Under La.R.S. 14:15, evidence of an intoxicated or drugged condition of an accused at the time of the alleged commission of the offense is immaterial and, therefore, inadmissible, except as follows:
(1) Where the production of the intoxicated or drugged condition has been involuntary, and the circumstances indicate this condition is the direct cause of the commission of the crime, the offender is exempt from criminal responsibility.
(2) Where the circumstances indicate that an intoxicated or drugged condition has precluded the presence of a specific criminal intent or of special knowledge required in a particular crime, this fact constitutes a defense to a prosecution for that crime."
Thus voluntary intoxication can be considered as a defense only in cases where specific intent is a necessary element of the crime. In defining the crime of escape, La.R.S. 14:110 uses the word "intentional" without the qualifying provision "specific," thus indicating that only general criminal intent is required. La.R.S. 14:11. See State v. Epperson, 289 So.2d 495 (La.1974). General criminal intent is present when "the circumstances indicate that the offender, in the ordinary course of human experience, must have adverted to the prescribed criminal consequences as reasonably certain to result from his act or failure to act." La.R.S. 14:10.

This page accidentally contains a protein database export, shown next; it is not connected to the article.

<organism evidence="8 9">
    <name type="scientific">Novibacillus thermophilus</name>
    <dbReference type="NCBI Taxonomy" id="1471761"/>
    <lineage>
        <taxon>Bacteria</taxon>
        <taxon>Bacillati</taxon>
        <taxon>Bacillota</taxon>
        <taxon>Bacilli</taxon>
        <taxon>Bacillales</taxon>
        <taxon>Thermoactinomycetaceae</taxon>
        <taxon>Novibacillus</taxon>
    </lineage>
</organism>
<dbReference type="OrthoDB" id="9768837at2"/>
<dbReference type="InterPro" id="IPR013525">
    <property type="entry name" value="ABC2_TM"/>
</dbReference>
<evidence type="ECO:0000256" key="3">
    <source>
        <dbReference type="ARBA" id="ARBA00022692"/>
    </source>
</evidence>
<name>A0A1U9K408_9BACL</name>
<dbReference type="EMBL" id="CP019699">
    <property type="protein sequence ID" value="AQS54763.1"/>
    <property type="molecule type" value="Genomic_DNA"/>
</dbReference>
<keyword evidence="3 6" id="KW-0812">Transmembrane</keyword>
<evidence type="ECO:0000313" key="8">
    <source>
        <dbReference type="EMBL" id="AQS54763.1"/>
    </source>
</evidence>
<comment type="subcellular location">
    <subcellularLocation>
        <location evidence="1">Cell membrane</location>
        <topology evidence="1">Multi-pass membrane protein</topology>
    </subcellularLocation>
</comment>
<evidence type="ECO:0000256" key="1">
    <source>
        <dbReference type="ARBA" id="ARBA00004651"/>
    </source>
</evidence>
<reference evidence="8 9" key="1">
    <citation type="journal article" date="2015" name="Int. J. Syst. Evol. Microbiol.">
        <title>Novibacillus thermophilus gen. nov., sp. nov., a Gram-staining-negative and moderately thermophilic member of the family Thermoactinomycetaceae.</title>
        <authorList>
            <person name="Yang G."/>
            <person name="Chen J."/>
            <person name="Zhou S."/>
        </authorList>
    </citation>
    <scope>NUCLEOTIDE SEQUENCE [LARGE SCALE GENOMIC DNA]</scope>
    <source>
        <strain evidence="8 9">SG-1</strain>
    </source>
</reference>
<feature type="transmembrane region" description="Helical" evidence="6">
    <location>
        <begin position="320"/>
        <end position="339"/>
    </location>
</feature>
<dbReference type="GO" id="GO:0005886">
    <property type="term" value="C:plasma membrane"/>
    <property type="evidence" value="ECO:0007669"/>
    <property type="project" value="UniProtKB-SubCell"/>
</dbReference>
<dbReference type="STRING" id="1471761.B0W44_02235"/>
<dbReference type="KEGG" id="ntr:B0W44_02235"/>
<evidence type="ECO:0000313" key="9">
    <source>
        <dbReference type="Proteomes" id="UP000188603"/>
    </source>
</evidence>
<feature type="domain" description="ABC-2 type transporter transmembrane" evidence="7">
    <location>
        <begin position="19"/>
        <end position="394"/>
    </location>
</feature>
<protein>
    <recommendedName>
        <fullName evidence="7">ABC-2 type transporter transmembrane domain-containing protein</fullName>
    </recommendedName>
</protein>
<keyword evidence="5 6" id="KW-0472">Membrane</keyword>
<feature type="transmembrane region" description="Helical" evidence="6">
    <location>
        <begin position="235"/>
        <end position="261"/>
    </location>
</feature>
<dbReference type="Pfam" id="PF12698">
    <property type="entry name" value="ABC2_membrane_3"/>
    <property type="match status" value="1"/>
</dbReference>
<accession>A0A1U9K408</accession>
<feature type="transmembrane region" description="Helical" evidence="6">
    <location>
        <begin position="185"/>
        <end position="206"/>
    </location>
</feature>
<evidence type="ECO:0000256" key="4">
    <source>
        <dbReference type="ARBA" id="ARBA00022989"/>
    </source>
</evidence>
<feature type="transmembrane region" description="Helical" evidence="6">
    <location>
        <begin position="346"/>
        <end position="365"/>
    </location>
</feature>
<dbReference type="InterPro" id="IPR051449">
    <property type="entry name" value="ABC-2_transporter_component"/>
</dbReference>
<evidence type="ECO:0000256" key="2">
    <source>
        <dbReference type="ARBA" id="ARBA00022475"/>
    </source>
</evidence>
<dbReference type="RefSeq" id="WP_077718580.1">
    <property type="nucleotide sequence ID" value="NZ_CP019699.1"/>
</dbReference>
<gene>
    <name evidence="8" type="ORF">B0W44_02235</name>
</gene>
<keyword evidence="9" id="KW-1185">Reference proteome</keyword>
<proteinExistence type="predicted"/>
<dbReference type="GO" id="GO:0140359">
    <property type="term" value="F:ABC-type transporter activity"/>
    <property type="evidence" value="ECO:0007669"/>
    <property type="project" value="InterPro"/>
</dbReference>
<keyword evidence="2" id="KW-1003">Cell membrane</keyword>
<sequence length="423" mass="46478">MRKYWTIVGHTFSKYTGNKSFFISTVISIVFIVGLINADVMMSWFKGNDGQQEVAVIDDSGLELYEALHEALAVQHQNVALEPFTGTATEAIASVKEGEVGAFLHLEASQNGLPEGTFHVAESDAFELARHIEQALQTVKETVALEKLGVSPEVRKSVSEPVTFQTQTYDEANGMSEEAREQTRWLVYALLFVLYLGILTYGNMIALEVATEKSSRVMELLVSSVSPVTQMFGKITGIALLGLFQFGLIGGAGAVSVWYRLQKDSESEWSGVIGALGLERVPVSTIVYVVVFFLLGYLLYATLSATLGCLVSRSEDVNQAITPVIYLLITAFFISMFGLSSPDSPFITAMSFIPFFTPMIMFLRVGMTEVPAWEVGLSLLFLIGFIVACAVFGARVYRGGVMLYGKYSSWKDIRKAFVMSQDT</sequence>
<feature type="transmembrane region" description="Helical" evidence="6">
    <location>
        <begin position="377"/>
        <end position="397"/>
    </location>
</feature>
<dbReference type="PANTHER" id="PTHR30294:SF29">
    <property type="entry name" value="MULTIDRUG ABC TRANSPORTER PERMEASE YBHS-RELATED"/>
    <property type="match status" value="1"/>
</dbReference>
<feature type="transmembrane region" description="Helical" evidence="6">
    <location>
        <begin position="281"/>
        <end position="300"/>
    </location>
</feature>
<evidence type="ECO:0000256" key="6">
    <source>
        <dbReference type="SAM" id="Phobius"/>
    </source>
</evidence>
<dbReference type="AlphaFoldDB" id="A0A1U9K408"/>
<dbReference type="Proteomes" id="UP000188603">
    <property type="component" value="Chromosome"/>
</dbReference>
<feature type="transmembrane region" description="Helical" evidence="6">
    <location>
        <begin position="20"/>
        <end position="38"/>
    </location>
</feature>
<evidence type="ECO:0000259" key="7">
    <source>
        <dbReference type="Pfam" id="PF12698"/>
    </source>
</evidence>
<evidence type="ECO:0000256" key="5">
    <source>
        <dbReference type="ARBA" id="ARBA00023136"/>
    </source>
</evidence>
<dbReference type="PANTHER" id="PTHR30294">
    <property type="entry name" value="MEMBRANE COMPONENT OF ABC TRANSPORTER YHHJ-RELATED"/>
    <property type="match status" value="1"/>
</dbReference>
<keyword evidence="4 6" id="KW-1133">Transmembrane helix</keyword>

In cases where the accused is voluntarily intoxicated at the time of the commission of the offense, the necessary criminal intent is generally found in the accused's intention to become intoxicated, i.e., the accused is held to have intended, in law, all the consequences of his intoxicated condition. Annotation, Modern Status of the Rules as to Voluntary Intoxication as Defense to Criminal Charges, 8 A.L.R.3d 1236 (1966). Thus in a situation where an inmate voluntarily becomes intoxicated or drugged and while in that condition walks out of an incarcerated area or gets into an automobile and drives himself away, voluntary intoxication would not be a defense. The main thrust of defense counsel's argument in the case before us, however, is that defendant did not by his own physical or conscious actions depart from the lawful custody of the Department of Corrections, but rather that, while in an unconscious condition and without his knowledge or consent, he was removed from the prison area by another inmate.